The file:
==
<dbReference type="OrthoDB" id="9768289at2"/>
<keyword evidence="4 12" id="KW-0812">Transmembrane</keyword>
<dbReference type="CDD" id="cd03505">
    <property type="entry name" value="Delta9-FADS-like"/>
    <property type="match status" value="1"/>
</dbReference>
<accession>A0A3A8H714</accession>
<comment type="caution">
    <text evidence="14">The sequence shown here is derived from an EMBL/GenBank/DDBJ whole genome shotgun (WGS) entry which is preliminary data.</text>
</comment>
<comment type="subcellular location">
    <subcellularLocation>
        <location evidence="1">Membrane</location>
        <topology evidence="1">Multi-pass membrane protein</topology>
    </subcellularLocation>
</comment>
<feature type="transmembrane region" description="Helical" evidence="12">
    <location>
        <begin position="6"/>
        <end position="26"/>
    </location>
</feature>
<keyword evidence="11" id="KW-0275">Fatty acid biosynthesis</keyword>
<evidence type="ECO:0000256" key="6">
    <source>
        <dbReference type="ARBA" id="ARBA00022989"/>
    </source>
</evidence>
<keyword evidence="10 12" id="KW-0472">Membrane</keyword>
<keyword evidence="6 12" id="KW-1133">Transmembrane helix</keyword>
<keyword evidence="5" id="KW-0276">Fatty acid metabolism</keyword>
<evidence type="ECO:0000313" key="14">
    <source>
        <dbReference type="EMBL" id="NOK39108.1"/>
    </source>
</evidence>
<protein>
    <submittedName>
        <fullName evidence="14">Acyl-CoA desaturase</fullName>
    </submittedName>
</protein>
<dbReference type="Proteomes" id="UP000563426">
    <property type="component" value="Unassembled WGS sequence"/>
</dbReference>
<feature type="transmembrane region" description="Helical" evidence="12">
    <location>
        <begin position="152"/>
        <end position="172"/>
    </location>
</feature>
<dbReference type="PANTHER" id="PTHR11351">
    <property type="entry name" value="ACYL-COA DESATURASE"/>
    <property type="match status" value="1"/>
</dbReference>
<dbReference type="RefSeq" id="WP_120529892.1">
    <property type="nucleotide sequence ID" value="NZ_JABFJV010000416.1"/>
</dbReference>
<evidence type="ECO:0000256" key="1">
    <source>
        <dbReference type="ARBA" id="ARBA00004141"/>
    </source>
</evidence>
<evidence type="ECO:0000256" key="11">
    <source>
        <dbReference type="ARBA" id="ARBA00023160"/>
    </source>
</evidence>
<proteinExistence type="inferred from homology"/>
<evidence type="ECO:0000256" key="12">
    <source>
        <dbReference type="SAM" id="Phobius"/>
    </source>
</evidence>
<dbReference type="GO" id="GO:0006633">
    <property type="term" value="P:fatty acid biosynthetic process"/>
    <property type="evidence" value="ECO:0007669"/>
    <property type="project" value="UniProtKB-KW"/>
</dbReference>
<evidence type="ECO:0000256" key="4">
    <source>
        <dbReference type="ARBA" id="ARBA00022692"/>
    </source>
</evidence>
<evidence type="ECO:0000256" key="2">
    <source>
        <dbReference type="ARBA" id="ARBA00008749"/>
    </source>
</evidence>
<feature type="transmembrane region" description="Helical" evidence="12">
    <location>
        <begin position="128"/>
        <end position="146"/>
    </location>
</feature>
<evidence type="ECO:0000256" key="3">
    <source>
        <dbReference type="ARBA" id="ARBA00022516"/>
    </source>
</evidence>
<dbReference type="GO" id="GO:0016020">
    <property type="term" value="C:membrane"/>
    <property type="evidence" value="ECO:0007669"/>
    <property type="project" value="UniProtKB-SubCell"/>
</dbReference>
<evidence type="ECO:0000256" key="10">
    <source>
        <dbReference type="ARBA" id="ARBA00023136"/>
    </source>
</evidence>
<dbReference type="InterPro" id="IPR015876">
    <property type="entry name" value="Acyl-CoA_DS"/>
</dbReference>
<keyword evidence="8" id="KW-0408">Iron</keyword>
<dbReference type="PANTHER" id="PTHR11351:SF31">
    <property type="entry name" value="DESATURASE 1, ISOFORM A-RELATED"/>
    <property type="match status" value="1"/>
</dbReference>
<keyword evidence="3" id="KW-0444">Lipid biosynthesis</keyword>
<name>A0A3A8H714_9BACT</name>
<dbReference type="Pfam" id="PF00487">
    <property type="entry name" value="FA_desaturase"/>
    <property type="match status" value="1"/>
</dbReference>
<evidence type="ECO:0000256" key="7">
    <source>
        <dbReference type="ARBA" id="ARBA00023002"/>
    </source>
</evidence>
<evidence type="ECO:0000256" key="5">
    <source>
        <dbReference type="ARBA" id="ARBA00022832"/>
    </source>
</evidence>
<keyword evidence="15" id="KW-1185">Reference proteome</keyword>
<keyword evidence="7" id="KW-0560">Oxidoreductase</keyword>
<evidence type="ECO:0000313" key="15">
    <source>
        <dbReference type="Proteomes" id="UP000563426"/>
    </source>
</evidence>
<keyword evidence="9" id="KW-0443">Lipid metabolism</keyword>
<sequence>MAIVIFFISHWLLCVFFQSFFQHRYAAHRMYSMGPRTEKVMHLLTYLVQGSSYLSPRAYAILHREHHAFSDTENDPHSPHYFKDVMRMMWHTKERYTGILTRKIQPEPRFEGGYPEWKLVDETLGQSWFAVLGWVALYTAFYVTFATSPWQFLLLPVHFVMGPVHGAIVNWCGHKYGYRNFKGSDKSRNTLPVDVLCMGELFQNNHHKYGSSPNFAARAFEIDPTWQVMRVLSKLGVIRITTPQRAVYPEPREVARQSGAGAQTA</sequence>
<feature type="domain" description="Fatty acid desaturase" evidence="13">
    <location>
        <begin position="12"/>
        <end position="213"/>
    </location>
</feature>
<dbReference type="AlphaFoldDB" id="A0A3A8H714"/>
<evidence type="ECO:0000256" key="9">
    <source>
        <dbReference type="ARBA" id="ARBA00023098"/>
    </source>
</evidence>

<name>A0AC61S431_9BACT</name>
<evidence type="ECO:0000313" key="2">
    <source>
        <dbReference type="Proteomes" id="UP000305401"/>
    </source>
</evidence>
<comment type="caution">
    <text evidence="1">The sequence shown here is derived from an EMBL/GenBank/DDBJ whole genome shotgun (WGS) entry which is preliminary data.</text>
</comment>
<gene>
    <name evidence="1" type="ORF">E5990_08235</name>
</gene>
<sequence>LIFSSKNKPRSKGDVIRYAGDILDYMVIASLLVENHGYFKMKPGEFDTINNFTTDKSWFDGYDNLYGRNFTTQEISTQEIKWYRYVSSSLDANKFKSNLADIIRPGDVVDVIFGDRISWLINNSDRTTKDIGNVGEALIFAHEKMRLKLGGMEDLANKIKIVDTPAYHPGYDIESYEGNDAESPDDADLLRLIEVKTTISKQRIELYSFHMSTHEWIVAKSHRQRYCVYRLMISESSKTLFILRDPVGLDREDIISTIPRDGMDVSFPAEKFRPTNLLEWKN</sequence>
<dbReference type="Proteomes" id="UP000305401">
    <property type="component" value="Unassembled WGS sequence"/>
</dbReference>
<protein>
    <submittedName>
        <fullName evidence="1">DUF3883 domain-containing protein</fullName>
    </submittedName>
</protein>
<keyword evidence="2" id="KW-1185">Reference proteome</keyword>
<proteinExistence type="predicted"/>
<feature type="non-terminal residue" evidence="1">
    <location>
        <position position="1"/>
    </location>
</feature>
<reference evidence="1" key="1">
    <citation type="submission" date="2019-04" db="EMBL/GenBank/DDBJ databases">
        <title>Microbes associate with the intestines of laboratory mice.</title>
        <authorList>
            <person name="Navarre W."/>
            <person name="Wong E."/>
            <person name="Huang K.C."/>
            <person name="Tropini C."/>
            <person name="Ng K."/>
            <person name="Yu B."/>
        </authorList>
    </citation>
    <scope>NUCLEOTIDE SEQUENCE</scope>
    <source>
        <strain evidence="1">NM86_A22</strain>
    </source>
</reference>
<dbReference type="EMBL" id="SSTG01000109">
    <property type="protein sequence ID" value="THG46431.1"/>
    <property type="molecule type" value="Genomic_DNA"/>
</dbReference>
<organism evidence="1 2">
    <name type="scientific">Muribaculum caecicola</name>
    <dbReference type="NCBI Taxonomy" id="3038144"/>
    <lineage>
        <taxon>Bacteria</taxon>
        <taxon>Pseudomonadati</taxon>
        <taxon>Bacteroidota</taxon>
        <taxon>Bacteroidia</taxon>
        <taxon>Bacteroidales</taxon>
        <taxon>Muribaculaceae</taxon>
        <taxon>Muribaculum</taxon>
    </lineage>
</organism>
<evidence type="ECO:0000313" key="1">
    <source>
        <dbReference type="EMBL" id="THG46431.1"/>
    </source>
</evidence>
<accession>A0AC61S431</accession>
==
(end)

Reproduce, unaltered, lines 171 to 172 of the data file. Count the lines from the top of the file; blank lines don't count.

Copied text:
<protein>
    <submittedName>